Jorum Gumbo, the former Transport Minister, has been arrested for his actions around the Zimbabwe Airways controversy. But it tells a story of President Emmerson Mnangagwa’s feeble anti-corruption drive that none of the charges Gumbo faces shed any real light into the scandal of how the country ended up paying millions for planes that it never used.
Among the charges, it is said Gumbo influenced Zimbabwe Airways to use a property owned by his niece Mavis Gumbo – wrongly cited as his “sister” in the papers – as its headquarters. Gumbo, it is said, then ordered that US$1 million set aside for the airline’s wages be used to renovate the offices.
Gumbo is still serving in government as Minister of State Responsible for Policy Implementation, having been shunted from the Ministry of Energy in May.
He also faces separate charges relating to CMED, the State’s transport logistics unit.
However, it is the charges he faces on Zimbabwe Airways that blow more hot air than a airplane jet blast.
Some background; first, back in June 2017, plane-spotters posted images of a Boeing 777 emblazoned ‘Zimbabwe Airways’. Initial speculation at the time was that the planes belonged to a rebranding Air Zimbabwe.
Wrong, Gumbo told the nation then. The plane, he said, belonged to private Zimbabweans.
“This has nothing to do with government; we have no good books to attract partnerships. All we are doing is to assist them,” Gumbo told the Zimbabwe Independent in November 2017.
There was more speculation; did this plane belong to the Mugabes? No, said Gumbo.
“This has nothing to do with President Mugabe or government. I told them (unnamed investors) we had initiated talks with several airlines so they just adopted my idea and we took them to Malaysia, which had shown interest.”
And why was Simba Chikore, Robert Mugabe’s son-in-law, appointed to head up the new airline? “He was just too good (in interviews) because the guy who came second was way below him in terms of points.”
As for how Mavis Gumbo ended up being Zim Airways’ landlady, Gumbo said the airline had only “stumbled on the house without her or my knowledge and they liked it”.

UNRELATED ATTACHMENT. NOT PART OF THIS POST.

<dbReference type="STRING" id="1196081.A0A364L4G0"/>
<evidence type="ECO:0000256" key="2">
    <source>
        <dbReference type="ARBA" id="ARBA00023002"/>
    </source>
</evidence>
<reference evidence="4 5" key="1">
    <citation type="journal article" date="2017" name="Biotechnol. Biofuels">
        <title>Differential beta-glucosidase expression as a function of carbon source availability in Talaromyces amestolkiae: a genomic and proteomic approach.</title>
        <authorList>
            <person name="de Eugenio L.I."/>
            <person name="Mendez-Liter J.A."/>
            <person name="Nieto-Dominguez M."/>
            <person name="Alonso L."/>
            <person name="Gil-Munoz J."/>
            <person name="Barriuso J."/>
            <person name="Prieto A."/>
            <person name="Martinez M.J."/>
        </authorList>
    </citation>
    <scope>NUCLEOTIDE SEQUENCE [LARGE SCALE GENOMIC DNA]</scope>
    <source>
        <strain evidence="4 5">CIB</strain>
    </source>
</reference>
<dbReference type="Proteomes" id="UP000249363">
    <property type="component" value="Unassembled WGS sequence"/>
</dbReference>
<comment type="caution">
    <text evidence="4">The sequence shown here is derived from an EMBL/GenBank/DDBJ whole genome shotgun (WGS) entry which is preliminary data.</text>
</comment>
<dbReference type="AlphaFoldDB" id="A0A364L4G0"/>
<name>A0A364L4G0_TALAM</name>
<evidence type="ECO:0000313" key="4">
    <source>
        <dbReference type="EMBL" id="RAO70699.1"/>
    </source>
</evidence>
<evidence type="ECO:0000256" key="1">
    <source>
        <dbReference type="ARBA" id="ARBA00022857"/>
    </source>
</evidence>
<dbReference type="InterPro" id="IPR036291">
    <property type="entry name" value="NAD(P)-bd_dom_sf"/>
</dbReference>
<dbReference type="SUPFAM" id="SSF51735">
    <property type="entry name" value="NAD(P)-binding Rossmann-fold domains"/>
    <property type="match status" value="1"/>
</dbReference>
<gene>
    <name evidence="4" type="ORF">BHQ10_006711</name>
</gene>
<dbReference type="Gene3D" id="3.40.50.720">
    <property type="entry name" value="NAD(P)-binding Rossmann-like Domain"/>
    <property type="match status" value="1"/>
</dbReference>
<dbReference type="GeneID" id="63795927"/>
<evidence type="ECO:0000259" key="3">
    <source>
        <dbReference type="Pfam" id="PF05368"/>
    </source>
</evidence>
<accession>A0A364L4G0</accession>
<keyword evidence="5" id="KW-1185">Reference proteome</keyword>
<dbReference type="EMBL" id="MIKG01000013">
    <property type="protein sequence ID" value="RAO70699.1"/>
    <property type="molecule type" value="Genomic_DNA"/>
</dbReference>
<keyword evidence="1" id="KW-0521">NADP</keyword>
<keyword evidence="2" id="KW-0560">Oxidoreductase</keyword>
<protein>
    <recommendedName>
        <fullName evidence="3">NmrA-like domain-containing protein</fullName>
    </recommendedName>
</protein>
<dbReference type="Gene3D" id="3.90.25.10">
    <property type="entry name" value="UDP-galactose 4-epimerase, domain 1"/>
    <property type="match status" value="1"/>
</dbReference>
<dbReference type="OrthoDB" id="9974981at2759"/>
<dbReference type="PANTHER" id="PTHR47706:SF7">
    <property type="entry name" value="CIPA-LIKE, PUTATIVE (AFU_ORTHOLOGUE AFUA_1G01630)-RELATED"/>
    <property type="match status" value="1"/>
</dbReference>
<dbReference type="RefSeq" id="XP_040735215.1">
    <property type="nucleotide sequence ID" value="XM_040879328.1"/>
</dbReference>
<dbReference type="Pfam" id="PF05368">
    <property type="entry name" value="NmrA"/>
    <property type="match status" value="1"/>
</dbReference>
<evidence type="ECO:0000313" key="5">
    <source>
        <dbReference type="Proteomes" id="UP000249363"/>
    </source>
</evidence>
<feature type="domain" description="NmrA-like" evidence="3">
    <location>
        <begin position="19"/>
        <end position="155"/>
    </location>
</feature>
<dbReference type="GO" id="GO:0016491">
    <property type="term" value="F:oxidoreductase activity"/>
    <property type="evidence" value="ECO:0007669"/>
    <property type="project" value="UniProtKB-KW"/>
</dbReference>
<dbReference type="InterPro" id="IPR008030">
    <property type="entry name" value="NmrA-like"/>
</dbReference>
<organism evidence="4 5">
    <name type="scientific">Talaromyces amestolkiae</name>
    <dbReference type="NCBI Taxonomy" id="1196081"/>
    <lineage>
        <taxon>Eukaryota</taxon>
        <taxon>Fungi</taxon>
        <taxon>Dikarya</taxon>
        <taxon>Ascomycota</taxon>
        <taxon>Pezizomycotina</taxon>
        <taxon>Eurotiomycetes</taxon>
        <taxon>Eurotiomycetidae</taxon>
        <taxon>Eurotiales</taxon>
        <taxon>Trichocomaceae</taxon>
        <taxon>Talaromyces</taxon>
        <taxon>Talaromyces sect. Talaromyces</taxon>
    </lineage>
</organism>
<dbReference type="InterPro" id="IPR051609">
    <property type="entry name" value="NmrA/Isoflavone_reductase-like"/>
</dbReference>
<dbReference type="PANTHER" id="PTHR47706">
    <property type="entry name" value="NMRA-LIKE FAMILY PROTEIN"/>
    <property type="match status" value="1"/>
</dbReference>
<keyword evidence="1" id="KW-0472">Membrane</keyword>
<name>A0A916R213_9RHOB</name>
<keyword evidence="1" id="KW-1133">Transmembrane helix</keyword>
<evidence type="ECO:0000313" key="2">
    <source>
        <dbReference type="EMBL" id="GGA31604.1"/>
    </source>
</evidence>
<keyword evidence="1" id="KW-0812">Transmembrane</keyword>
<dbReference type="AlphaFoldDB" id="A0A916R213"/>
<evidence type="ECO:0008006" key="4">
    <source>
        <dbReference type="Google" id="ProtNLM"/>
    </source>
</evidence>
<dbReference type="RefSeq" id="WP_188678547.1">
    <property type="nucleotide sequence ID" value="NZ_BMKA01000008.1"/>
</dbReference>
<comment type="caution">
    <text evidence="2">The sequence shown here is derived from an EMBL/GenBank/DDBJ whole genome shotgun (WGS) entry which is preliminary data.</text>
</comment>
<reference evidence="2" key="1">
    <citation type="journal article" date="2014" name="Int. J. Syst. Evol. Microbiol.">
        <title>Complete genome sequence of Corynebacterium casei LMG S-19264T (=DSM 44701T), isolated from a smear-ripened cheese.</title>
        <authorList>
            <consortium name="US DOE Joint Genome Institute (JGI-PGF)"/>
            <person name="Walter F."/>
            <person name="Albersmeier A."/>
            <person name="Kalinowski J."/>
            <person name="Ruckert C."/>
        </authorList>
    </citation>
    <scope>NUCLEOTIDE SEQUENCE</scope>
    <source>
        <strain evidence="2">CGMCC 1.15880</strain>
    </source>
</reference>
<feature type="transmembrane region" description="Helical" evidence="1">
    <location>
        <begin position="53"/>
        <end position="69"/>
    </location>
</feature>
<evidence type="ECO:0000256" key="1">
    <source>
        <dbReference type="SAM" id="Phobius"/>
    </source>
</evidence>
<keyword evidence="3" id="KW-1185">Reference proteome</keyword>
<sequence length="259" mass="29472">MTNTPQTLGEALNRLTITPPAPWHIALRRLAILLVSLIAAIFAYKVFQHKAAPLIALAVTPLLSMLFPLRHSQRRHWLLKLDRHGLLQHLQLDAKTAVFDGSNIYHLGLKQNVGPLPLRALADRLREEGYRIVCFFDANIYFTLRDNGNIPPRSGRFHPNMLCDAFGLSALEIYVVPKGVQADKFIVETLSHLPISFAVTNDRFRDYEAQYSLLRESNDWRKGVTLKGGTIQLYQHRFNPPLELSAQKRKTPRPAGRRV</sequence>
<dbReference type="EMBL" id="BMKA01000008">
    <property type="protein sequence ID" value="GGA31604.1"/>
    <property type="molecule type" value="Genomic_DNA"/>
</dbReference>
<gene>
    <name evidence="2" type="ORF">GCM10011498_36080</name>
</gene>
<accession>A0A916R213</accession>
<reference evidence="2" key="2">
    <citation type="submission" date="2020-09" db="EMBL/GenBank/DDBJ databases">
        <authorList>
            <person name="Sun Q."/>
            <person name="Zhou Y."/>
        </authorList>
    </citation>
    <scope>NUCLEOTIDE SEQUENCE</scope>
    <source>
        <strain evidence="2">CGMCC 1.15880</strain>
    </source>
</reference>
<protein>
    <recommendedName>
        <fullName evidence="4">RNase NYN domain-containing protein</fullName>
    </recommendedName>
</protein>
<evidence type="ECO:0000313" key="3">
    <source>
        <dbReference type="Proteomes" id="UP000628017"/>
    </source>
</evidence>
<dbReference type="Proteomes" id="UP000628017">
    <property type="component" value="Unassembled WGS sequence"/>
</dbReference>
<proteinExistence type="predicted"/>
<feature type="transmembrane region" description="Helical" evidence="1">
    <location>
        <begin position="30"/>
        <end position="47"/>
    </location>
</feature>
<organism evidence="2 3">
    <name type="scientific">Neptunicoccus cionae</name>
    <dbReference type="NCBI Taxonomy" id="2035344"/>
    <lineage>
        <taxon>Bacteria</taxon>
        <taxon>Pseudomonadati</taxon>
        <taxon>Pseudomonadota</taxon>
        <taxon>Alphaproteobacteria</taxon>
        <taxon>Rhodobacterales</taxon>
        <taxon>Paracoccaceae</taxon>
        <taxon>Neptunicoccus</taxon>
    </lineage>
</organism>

By May 2018, Gumbo’s story had flipped completely. Zim Airways was in fact owned by the government, Gumbo told Parliament. The State had, he disclosed, paid US$41 million towards the US$70 million purchase price for the second hand Malaysian aircraft.
Why had he lied then? It was a ploy, he said, to fool creditors who would have grabbed the planes over Air Zimbabwe debts.
As the planes were delivered in 2018, Patrick Chinamasa, then Finance Minister, said a vehicle called “Zimbabwe Aviation Leasing Company, which is 100% owned by government, is leasing the new Boeing 777 to Zimbabwe Airways, which is also wholly owned by the government”.
Chinamasa is now Air Zimbabwe chairman, bizarrely appointed despite the airline having been placed under an administrator.
In December 2018, plane-spotters posted images of one of the Zim Airways planes, at an airport in Kansas, USA. It turned out it had since been bought by Jet Midwest. Soon after, it was reported that another B777-200ER had also been sold after Zimbabwe missed instalment payments.
Two remaining two aircraft, it was said then, were still expected to be delivered to Zim Airways in 2019 as they had been fully paid for, as claimed by Gumbo. No planes have been delivered so far.
However, two years after that first Zim Airways plane was first spotted, in its bold livery with black tail, Zimbabweans are nowhere closer to being told the truth around the planes.
A dance around the edges
There is, obviously, a deeper scandal that happened between a phantom airline and its troubled predecessor.
It could be that Jorum Gumbo did not profit from the Zim Airways deal. However, having flown to Malaysia to stitch up the deals as Mugabe’s Transport Minister, he certainly knows how it all went down. But, when he walks into court for his remand hearing, he will be under no pressure to tell us what really happened.
Whether Gumbo is convicted or not on these charges, by the time his trial ends, Zimbabweans will be no closer to the truth about Zimbabwe Airways.
This is because, just like many other top figures arrested before him – such as the arrest of corruption poster boy Ignatius Chombo – Gumbo won’t have to answer to what happened at the centre of the scandal. He only has to answer for the skirmishes that happened around it.
The scale and spread of the corruption is such that few scandals can be pinned on a single person; there has been enough sleaze to go around.
And that is the story of Zimbabwe’s hollow anti-corruption drive.